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Microsoft has confirmed the launch date for the Windows 8.1 free update, bringing back a sort-of Start button function, among a host of other improvements and fixes, as the company gets serious about pushing Windows 8 to all. 

Microsoft Pushes the Start Button

Over the decades, business users have learned that the best way to migrate across versions of Windows is to wait until the first big update arrives, that fixes all the launch glitches. But then, recent versions of Windows have done pretty much everything business users needed, and they've stopped upgrading.

So, will the arrival of Windows 8.1, officially blogged by Microsoft, recently trialled in the Enterprise preview, and now officially confirmed to roll out to systems from 18 October help encourage those still on Windows 7, Vista or even XP to get a wiggle on and join the Metro party? With its questionable changes to the customer experience and downgrading of the importance of the desktop, does it create any more pull for those legacy users to upgrade? 

Support for Windows XP ends in April 2014, which should get the real old-timers upgrading, but chatter suggests that those on Windows 7, and those that bothered migrating to Vista, are quite happy with the existing systems. Microsoft can't push forward the end-of-life date for those, which means it has to generate real return-on-investment box tickers to get things moving.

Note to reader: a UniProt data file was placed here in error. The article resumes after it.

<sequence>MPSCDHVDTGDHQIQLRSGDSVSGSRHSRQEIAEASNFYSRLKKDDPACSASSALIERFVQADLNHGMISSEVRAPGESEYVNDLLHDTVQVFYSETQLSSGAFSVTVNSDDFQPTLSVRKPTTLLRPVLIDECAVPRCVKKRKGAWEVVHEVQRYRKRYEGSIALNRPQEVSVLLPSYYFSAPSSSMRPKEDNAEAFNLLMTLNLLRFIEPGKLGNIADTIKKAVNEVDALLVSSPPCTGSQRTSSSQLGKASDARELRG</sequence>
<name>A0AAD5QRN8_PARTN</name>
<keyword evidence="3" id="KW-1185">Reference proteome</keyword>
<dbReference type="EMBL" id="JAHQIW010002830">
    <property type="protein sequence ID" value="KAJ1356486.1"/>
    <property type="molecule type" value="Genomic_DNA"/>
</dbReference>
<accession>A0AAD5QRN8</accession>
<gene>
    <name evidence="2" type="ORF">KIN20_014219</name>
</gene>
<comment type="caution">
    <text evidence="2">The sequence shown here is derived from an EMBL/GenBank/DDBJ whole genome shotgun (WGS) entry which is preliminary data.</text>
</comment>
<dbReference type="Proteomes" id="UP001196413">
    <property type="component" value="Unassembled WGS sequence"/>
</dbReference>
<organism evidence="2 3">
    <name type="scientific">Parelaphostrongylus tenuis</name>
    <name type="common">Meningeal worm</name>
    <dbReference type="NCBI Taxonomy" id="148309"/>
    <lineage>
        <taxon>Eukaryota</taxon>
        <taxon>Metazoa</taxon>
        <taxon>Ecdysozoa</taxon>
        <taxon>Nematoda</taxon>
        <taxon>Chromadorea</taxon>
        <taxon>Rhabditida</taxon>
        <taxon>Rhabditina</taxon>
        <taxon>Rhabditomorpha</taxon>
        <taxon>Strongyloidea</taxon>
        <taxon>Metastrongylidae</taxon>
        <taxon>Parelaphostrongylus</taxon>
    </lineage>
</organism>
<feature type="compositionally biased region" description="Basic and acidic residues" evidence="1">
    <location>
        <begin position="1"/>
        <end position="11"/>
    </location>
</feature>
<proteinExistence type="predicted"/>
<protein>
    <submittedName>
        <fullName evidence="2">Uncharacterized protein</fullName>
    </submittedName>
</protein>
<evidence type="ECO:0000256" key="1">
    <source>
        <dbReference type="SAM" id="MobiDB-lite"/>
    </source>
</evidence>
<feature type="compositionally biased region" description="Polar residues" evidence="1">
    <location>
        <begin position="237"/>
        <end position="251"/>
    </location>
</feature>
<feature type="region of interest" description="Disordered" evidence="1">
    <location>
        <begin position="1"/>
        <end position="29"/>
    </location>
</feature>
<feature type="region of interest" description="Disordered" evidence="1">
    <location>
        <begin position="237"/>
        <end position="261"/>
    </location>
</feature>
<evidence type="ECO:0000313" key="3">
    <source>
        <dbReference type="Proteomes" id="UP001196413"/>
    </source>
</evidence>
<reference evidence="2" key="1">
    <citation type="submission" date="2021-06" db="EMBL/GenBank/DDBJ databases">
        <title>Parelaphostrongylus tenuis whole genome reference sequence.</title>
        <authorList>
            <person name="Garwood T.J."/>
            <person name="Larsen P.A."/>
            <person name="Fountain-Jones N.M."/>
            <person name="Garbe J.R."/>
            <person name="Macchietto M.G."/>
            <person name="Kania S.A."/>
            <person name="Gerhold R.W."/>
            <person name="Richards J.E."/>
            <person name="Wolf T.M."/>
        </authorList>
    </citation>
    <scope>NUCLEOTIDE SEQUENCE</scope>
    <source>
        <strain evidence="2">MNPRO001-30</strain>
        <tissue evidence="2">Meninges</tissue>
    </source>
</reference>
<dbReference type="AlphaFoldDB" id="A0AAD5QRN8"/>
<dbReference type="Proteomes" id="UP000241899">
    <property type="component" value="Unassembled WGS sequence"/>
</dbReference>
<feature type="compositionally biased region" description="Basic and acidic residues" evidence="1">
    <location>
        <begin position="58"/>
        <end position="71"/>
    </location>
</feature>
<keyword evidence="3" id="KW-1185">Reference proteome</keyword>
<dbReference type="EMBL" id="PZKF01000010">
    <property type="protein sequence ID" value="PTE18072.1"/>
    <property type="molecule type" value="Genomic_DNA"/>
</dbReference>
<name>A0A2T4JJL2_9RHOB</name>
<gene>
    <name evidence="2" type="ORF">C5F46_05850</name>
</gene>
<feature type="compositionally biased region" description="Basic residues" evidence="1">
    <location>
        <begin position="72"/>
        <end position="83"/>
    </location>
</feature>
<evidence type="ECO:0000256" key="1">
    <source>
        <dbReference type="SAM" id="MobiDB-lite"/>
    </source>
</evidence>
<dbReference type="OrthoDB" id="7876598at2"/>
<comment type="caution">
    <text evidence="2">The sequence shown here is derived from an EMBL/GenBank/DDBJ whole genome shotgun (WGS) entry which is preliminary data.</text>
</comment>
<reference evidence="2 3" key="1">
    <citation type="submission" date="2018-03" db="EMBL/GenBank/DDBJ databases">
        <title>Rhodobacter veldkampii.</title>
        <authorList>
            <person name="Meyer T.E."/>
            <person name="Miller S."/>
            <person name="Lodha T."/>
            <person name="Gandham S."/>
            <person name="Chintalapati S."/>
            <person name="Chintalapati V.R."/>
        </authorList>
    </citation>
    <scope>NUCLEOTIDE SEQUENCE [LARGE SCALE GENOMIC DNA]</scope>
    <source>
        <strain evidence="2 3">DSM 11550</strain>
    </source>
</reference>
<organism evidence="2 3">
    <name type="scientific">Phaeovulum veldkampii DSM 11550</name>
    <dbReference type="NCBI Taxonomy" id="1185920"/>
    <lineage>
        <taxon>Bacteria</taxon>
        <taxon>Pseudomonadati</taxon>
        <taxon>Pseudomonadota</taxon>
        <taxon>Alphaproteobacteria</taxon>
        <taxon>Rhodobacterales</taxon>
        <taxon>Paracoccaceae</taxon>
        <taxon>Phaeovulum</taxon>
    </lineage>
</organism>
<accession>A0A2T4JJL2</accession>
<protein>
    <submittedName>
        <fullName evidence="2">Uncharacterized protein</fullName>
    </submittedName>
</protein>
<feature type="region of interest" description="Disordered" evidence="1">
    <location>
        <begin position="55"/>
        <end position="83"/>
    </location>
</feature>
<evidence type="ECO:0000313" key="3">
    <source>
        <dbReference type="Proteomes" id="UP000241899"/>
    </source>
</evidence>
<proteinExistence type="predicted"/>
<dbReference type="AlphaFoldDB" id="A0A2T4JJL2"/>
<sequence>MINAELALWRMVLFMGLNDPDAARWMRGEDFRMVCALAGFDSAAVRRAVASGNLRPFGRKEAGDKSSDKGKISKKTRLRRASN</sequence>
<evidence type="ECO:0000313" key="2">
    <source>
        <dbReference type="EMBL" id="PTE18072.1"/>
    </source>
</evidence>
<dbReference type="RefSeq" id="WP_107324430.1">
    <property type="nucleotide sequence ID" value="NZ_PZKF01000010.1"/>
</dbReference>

Windows 8.1 Opening For Business

Features start outside the actual OS, with new tools like Microsoft Deployment Toolkit 2013 for the IT department, plus improvements to the likes of AppLocker, an updated PowerShell, side-loading, virtual desktop infrastructure, enterprise-wide Start screen control and remote data removal.

Users get less benefit with the strange twin worlds of Metro (which Microsoft still hasn't given a decent replacement name for) and the traditional desktop. But at least the boot to desktop option will help those confused by Metro bypass all the tiles. Hopefully they'll manage to squeeze in the rebranded SkyDrive too. 

Still, the release date is barely three years after Windows 7 became generally available, a short time for IT departments, and with many still under strict budgetary controls, is there the desire to go through the upgrade cycle again? Perhaps the temptation of cheap Surface Pro tablets, might encourage some executives to see what all the fuss is about, but it remains a tough spot to find compelling upgrade reasons.